I promised more details. I promised I would be back. Well here I am, ready to share details about spring semester and summer semester at San Jose State University’s School of Library and Information Science, which is now the School of Information (iSchool). I’m not really going to go into that except to say, my undergrad alma mater changed it’s name my senior year. Now my grad school has changed it’s name. Is it me? Am I the reason my school’s are going through existential crises? Not at all, seriously.
Anywho, I’ll go backwards. This fall I’m taking two classes. Reference and Information Services and a leadership seminar. The ref class is a full semester, but the seminar is four weeks starting at the end of the month. I’m two weeks into the semester and I feel good. I’m ahead, I think. I have an assignment due Sunday, that I will complete tomorrow (Friday), and then I’ll start on week three. I’m really trying to stay on top of things, because every week there is an assignment plus the discussion posts due. I also want to be in good shape for when the seminar starts, because I don’t really know what kind of work load to expect. It’s a one credit class, but still. Fortune favors the prepared…or whatever the saying is.
Over the summer, I took Research Methods. Originally, I was going to take a general class, but it got cut because of low enrollment. I was put into the section for Evaluating and Assessing Programs and Services, which turned out awesome. Despite some minor issues and a way massive final that I was both prepared and unprepared for, I passed with flying colors. I got a perfect score on my final, which was evaluation/assessment study proposal on the young adult fiction collection, specifically titles featuring an LGBTQ character. I had to design the process from conception to final research results and interpretation without actually performing the study. My professor even said that I should try to actually put the assessment into practice and see the results.
During the spring semester, I took three classes. Honestly, that was probably my worst idea, but I passed and that’s all that matters. I actually passed with A’s or A-‘s, so there. I took Interpersonal Communication for Librarians as an intensive, which means that it only ran for half the semester (8wks), but had work like full semester (16wks). It went well. A lot of it I already knew from my final paper the previous semester, From Spinster to Social Butterfly, which talked about how to overcome the image of the tight-bun-wearing-shushing librarian of the past. It was perfect up until the finaly, which was agroup project. We all did our parts, but even with a ton of information, I could not speak slowly enough to make my part last for at least 4.5 minutes. In the end, we lost 3 points for other technical things, not my too-short piece, but it still feels like my fault.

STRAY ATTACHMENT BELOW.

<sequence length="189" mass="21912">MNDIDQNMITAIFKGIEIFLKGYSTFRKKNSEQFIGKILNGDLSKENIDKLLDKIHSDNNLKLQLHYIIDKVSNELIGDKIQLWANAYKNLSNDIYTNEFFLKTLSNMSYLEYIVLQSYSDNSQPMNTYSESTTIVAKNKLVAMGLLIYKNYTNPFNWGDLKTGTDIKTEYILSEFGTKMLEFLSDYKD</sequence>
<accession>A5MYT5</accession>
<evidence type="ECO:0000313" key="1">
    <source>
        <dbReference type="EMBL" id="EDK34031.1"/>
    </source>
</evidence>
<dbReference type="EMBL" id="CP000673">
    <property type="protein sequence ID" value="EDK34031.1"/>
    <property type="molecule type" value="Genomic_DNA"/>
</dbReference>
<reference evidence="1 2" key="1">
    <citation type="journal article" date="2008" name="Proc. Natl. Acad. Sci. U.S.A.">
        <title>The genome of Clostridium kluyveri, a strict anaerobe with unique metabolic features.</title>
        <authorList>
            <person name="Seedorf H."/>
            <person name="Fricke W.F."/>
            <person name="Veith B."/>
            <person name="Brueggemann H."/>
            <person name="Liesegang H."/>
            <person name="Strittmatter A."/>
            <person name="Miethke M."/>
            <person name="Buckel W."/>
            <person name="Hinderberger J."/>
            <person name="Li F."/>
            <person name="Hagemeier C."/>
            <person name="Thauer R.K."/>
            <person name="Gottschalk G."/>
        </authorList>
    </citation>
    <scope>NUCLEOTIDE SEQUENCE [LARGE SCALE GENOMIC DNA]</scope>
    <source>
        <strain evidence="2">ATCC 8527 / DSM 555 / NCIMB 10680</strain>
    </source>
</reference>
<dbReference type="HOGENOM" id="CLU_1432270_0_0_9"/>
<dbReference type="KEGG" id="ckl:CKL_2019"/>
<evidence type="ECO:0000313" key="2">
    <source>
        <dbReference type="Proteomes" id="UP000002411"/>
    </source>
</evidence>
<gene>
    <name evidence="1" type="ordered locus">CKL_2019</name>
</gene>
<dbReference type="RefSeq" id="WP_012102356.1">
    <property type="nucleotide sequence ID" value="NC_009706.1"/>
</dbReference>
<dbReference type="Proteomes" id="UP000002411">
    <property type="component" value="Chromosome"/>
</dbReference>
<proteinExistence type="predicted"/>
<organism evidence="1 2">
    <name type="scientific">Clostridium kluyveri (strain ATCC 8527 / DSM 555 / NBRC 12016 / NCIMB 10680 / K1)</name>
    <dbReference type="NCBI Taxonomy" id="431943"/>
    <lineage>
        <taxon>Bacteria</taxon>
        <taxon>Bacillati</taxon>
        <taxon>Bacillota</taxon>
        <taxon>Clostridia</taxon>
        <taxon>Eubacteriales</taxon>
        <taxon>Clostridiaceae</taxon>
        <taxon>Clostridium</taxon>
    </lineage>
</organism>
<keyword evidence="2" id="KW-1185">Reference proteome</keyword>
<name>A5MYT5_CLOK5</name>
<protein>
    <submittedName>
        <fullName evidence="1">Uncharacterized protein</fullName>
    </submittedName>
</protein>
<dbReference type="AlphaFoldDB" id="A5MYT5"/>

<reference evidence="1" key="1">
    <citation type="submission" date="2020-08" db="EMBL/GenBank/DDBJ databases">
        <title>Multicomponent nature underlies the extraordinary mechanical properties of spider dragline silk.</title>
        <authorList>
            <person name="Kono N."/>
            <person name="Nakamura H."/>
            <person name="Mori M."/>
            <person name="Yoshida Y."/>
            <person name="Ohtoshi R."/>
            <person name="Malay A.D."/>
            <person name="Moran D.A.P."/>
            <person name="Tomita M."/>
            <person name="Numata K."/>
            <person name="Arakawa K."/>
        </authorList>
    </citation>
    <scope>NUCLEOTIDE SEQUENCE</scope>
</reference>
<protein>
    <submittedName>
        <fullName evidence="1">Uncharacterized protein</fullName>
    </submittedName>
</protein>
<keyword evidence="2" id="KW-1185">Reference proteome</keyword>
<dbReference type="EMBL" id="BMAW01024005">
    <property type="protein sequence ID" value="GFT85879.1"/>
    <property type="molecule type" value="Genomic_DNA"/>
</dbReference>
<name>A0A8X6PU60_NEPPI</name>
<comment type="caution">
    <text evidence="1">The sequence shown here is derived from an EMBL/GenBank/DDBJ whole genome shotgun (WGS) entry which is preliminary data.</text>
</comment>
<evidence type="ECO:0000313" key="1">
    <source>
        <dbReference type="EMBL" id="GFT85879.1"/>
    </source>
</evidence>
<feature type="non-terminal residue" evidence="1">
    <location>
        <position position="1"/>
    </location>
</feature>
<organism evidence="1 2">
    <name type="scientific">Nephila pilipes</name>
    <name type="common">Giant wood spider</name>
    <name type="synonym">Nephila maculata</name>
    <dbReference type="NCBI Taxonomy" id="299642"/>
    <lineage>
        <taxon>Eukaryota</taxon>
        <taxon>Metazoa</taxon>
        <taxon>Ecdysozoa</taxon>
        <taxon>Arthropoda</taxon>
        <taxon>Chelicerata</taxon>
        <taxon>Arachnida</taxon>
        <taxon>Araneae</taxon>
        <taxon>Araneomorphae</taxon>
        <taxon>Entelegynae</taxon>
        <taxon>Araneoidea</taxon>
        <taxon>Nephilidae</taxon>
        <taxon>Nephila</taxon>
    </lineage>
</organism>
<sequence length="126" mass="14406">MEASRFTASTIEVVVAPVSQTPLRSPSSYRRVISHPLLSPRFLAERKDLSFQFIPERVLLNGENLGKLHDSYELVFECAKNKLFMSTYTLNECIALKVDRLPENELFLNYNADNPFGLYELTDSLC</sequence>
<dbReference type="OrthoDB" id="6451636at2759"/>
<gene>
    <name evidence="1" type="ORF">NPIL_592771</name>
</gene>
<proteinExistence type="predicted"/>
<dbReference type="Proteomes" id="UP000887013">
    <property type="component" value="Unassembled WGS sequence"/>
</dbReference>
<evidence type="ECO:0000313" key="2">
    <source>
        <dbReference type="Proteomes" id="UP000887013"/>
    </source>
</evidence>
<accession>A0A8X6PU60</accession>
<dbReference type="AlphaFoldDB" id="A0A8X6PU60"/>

The other two classes were LIBR202:Information organization (or some such title) and LIBR275: Library Services for racially and ethnically diverse communities. Both great classes with wildly different skill sets that actually helped me stay moderately on top of things. LIBR202 is al about databases and word choice, subject headings, and descriptors. It was quite fun actually, but time consuming. There was group work there too, but it fell apart from unclear instructions and really only necessary for two short assignments. I really don’t know why the professor had us in groups at all. The final was to create a database using a specific software. I did mine on craft beer. *snicker snicker* Since then, I’ve had the opportunity to taste some of the beers I used in that project. I’ve got a much more critical eye, for myself. Still not a beer connoisseur , I much prefer my wine and cider, but there are certainly a few I can kick back with every now and then, especially at football or baseball game, where cider is hard to come by.
LIBB275 had no textbook, which was great. Until I ran through 2 black ink cartridges in three months. Not cool. I still have all those articles, so I guess that’s a plus. No group work, but a ton of exercises about different journals and periodicals, ethnic celebrations and holy days, and a bunch of others I have saved. I learned a lot, and I really hope to be able to bring that into my work in the future. The final for this class was a choice of three things. I could do an annotated bibliography of 30 items in three categories for an underserved library population. I could write paper, 10-15 pages I think, on an original research topic related to an underserved racial, ethnic or otherwise marginalized population. I could create a diveristy calendar, exculding heritage months already on the calendar and widely celebrated, with six months of activitiies. I chose the bibliography, and did mine on LGBTQ people. My three categories were LGBTQ+Home (kids, teens, parents who are LGBTQ and parents of LGBTQ kids), LGBTQ+Community (like in the work place, socially, or at church), and LGBTQ+Race and Gender (African-American, Middle Eastern, Asian, Hispanic, man, woman). I am probably most proud of this assignment, for many reasons. I learned a lot. All of the materials I used could be found already in my library system. I worked so hard on it and passed. I’m seriously considering polishing and submitting it for review/approval as a book list for my library system.
Alrighty, that’s it for now. I’m working on a posting schedule that will allow to me to be one with my blog. These first two weeks of Ref and Info Services have helped me recommit to this thing here. So, you may see more of me. No promises this time.